PRAGUE: Right-winger Petr Fiala was named the Czech Republic's new prime minister on Sunday in an unusual ceremony, with wheelchair-bound President Milos Zeman speaking from behind a plastic barrier because he has Covid-19, reports AFP.
Fiala, a bearded, bespectacled former political scientist, will face the urgent task of grappling with one of the world's highest Covid infection rates including a case of the new Omicron variant.
Zeman said he aimed to wrap up meetings with possible ministers by December 13 "and we can then prepare the appointment of the government".
Fiala teamed up his Civic Democratic Party with two smaller parties to form the Together alliance which came first in last month's general election.
The grouping, which includes the centrist Christian Democrats and the centre-right TOP 09 parties, narrowly beat the ANO movement of outgoing populist billionaire Prime Minister Andrej Babis.
The alliance has since forged a coalition with two centrist parties -- the Mayors and Independents, and the Pirate Party -- to secure a majority of 108 votes in the 200-seat parliament.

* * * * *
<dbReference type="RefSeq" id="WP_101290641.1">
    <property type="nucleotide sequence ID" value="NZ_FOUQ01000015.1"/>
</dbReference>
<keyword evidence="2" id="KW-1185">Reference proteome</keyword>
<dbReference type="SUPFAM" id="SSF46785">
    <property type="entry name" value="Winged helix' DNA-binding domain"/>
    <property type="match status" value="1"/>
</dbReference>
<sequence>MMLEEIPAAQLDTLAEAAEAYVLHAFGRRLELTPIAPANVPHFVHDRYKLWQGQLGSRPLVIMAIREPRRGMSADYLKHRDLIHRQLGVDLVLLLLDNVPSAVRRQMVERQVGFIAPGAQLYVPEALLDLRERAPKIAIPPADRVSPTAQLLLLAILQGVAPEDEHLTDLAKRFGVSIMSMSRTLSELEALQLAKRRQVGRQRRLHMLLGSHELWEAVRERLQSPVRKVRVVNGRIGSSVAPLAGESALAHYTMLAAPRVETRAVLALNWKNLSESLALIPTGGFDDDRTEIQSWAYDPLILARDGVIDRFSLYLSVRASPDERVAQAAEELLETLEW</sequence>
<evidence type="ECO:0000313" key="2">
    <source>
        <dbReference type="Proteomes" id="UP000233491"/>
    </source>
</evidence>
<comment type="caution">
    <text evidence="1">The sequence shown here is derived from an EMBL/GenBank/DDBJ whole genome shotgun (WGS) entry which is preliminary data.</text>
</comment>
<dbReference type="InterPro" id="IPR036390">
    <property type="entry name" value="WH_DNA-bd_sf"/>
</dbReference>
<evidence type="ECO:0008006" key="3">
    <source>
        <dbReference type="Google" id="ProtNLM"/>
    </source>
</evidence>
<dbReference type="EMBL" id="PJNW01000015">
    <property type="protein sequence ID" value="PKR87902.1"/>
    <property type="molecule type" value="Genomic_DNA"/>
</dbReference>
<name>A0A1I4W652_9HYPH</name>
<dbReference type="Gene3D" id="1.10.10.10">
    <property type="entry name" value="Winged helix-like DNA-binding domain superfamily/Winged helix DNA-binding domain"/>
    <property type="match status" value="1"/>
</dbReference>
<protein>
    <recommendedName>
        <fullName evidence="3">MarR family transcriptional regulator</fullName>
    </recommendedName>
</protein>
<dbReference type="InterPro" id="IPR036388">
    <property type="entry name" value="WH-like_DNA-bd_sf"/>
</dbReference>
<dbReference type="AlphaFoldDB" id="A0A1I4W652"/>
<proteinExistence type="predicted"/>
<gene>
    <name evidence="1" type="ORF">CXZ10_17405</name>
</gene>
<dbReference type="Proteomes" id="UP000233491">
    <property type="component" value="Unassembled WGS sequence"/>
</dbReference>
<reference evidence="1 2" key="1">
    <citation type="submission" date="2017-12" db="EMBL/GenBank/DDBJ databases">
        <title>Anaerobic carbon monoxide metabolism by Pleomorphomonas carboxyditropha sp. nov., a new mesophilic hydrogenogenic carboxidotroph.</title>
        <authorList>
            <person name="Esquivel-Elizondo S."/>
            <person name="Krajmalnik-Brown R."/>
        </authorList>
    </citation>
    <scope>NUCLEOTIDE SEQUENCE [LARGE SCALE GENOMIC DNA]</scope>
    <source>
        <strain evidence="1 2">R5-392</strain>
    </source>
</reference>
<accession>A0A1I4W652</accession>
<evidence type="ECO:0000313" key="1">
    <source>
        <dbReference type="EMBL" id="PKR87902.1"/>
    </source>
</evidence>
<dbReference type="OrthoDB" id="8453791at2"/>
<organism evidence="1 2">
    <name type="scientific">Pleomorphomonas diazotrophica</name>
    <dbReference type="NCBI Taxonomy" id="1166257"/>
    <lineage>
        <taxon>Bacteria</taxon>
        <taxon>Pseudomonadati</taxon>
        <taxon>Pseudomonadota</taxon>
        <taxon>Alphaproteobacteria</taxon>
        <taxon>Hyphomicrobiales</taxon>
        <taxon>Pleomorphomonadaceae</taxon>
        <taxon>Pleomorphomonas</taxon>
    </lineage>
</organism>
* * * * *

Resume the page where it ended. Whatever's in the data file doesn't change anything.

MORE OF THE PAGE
The five parties have agreed on the composition of the future government and on a policy statement.
Post-election talks were held without the 77-year-old president, who was taken to hospital by ambulance on October 10, a day after the election, to be treated for liver problems.
Zeman, a left-winger with a soft spot for Russia and China, had originally been expected to name Fiala as prime minister on Friday, a day after he was released from Prague's military hospital.
But he was rushed back to hospital on the same day after testing positive for Covid.
Zeman was discharged again on Saturday.
Under the Czech constitution, Zeman also has to name the government.
Fiala has said Zeman should name the government by mid-December as the EU member of 10.7 million people is grappling with record daily Covid-19 infections.
The surge led the outgoing government to announce new restrictions on Thursday, including the closure of restaurants, bars and discos at night, as well as all Christmas markets.
But observers say stricter measures may be needed.
Hospitals in the east are running out of capacity and some have begun to move patients to less congested facilities elsewhere in the country.
The Czech Republic is also struggling with unprecedented growth in energy prices and soaring inflation, which have thrown many people into uncertainty before Christmas.